USA: War business
Stan Moore

US President George W. Bush spoke with pride of America’s contributions to European freedom in connection with this year’s D-Day celebrations in France. However, there are several sides of the story that deserved to be mentioned that Bush forgot to speak about.

For instance, Bush forgot to mention that America stayed out of the war long enough for Germany to overrun France and Europe, while American businesses and banks continued doing business with Nazi Germany. For example, IBM (International Business Machines) is now documented as having developed punch-card technology specifically for managing the large numbers of victims of Nazi concentration camps. IBM workers visited the camps and serviced the machines on-site, and had to be aware of the atrocities, but were apparently not willing to let a great business opportunity go to waste.

At the beginning of the war, US ambassador to the court of St. James, Joseph Kennedy, favored staying out of the war so that business could prosper. Like many American businessmen, Kennedy did not want to let a little bickering over inconsequential morals interfere with profit-making, and Kennedy felt very strongly that America could work with and do business with Nazis. American icon Charles Lindberg felt similarly, urging Americans to avoid going to war, even as the Nazis were depriving countless Europeans of their freedom.

The Bush family was also involved in this scenario. Prescott Bush, the father of George Herbert Walker Bush, and grandfather of the current US president, headed a New York bank that handled financing and banking needs of a significant part of the German steel industry under the Nazis. Prescott Bush was actually convicted during the war under the ‘Trading with the Enemy Act,’ and fined. However, the fine did not prevent Bush from building the fortune that later put George H.W. Bush into the oil business in Texas, and George W. Bush into the same oil business farther down the freedom-fighting road. Prescott Bush himself, who hushed the news of his wartime conviction, managed to get himself elected as US Senator.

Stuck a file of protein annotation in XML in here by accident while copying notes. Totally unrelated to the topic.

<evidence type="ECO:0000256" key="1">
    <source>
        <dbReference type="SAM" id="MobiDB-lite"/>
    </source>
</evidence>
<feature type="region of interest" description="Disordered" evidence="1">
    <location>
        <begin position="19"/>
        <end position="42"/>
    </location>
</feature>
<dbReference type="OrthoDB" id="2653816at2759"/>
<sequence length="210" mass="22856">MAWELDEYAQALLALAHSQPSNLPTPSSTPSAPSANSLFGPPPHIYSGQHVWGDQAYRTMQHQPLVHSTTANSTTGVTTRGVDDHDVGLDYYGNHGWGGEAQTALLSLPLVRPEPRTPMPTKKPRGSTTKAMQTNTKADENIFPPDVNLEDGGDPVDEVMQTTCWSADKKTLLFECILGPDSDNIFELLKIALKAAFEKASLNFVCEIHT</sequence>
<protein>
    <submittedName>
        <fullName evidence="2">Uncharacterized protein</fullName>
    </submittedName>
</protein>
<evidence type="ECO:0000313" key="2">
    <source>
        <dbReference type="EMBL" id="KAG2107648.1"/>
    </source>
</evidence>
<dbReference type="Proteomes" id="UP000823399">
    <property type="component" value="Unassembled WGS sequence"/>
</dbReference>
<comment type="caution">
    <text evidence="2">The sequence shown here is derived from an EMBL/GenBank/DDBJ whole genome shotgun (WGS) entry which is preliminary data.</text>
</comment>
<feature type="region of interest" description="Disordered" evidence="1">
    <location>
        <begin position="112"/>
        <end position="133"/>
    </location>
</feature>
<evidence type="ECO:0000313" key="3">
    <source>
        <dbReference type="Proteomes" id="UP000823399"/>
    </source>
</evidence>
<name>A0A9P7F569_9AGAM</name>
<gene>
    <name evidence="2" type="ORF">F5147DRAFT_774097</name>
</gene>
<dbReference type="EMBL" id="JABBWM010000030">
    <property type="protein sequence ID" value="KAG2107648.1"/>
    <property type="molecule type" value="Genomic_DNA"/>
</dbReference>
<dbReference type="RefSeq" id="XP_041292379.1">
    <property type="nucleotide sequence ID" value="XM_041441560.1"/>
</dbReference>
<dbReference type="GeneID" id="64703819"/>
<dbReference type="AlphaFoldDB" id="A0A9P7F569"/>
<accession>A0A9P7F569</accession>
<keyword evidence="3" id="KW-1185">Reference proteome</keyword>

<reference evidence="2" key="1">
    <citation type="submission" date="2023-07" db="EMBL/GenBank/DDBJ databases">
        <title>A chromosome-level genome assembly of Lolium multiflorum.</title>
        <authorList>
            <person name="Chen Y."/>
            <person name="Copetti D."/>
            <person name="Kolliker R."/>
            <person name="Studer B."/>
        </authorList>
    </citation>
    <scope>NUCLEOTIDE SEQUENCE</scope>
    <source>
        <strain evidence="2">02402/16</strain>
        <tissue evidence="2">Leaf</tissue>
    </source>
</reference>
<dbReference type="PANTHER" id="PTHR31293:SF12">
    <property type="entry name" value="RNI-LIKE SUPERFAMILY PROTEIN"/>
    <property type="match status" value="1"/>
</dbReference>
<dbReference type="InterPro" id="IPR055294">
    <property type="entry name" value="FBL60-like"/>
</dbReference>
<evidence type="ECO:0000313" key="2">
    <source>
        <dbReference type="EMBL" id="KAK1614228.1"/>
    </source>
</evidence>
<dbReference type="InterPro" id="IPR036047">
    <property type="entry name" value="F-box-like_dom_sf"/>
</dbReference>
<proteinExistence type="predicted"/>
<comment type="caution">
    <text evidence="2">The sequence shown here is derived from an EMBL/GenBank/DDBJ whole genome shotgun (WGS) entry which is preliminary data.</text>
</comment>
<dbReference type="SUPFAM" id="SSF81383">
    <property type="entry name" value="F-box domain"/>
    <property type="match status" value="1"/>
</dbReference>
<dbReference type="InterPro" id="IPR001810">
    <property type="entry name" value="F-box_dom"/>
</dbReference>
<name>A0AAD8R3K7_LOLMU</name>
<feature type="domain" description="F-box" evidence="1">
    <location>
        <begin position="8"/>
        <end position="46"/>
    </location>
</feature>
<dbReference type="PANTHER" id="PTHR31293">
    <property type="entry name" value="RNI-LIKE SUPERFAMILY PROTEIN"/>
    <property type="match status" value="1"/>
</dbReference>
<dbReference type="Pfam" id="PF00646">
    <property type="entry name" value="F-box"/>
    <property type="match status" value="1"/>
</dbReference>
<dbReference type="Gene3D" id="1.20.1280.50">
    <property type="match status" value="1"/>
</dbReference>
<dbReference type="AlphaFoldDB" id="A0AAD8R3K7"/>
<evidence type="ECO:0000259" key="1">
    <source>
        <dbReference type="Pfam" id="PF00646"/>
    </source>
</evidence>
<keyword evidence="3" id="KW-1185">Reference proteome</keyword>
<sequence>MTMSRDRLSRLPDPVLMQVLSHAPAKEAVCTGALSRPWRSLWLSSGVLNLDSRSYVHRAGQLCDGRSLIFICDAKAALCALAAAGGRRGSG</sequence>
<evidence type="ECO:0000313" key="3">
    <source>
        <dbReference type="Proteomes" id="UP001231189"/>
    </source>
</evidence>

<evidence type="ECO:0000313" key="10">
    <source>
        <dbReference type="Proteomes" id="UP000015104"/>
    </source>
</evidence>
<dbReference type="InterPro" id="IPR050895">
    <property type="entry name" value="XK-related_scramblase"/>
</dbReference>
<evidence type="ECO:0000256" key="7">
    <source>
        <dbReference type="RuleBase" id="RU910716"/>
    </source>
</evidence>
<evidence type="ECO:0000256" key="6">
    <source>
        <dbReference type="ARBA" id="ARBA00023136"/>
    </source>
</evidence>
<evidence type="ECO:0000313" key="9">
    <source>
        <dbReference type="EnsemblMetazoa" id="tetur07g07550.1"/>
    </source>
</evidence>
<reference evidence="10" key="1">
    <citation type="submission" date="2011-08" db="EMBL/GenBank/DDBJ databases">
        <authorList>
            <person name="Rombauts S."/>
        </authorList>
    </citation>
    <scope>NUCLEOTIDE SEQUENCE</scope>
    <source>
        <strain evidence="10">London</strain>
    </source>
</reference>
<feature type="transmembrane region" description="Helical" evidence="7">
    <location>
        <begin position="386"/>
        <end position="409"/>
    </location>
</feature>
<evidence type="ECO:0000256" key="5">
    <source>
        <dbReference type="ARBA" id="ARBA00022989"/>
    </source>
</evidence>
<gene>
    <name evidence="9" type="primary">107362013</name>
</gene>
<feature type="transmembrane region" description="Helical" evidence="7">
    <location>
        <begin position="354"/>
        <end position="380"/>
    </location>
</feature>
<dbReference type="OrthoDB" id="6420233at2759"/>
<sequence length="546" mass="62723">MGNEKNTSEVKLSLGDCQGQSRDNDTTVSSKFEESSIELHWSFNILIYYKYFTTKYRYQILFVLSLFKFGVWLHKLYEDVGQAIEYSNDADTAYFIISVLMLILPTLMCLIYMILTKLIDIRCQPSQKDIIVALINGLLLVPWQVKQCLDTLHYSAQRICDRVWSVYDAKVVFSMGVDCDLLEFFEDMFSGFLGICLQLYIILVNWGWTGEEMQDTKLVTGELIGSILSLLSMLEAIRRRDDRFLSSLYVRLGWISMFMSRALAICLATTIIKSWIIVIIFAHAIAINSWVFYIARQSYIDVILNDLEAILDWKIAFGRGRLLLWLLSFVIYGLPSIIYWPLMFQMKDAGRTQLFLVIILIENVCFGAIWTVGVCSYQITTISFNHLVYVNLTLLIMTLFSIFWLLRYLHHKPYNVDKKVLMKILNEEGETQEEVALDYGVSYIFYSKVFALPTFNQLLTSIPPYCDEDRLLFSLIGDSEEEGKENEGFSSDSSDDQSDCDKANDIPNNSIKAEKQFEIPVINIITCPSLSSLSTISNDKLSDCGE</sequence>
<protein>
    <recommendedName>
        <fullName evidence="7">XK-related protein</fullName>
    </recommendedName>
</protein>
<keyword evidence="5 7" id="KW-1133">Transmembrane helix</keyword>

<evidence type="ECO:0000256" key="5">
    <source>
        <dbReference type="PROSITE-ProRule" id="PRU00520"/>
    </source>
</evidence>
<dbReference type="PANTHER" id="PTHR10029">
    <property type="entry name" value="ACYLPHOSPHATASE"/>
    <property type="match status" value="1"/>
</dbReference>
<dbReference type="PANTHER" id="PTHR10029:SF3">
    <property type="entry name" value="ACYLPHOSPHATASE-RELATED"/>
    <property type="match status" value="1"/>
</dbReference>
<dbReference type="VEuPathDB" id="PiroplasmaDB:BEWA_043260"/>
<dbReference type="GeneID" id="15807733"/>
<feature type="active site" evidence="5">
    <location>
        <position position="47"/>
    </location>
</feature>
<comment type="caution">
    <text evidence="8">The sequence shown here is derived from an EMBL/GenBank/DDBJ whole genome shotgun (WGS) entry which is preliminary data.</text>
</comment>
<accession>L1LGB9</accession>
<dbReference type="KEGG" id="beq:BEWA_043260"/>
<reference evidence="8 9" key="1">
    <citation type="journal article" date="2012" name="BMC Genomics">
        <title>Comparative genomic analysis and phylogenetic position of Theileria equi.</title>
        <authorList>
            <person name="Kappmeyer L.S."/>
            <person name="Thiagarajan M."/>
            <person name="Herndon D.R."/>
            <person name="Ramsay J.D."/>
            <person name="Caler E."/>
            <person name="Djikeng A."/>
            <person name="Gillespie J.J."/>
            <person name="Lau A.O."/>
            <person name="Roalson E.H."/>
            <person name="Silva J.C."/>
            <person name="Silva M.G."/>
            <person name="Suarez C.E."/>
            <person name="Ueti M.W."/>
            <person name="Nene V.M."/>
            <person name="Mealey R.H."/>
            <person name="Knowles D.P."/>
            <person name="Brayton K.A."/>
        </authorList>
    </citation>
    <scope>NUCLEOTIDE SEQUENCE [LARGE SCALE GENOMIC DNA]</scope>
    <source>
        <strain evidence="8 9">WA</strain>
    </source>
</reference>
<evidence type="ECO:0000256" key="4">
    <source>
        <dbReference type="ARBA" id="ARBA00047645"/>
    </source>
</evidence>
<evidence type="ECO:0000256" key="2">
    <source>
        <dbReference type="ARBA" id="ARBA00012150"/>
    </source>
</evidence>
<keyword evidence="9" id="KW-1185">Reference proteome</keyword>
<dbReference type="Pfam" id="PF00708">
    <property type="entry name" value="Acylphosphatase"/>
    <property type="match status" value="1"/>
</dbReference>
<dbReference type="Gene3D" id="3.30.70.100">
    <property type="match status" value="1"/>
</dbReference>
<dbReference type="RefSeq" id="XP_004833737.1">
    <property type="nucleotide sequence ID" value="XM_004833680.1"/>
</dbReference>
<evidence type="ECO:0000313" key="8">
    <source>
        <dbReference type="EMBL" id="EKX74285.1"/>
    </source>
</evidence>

America’s role as liberator of Europe was far more complex than portrayed by history books and story-telling politicians. America may very well have prevented the onslaught of Nazi hordes against Europe by taking a principled stand at the beginning, but profit trumps principle then and now.

‘America stands for business’ is the slogan that was popular then and is equally true today. Unfortunately, the biggest business of all is war; peace-building is not a source of corporate profit. America continues to set the stage for – and fights – wars around the world, before rebuilding and seeking credit for its ‘contributions’ to mankind.

When one gets past the flag waving and the glorification of war, a reasonable question, asked only by the minority, is – can’t we find a better way of resolving conflicts than by fighting wars? Can’t we build peace and prosperity for its own sake?

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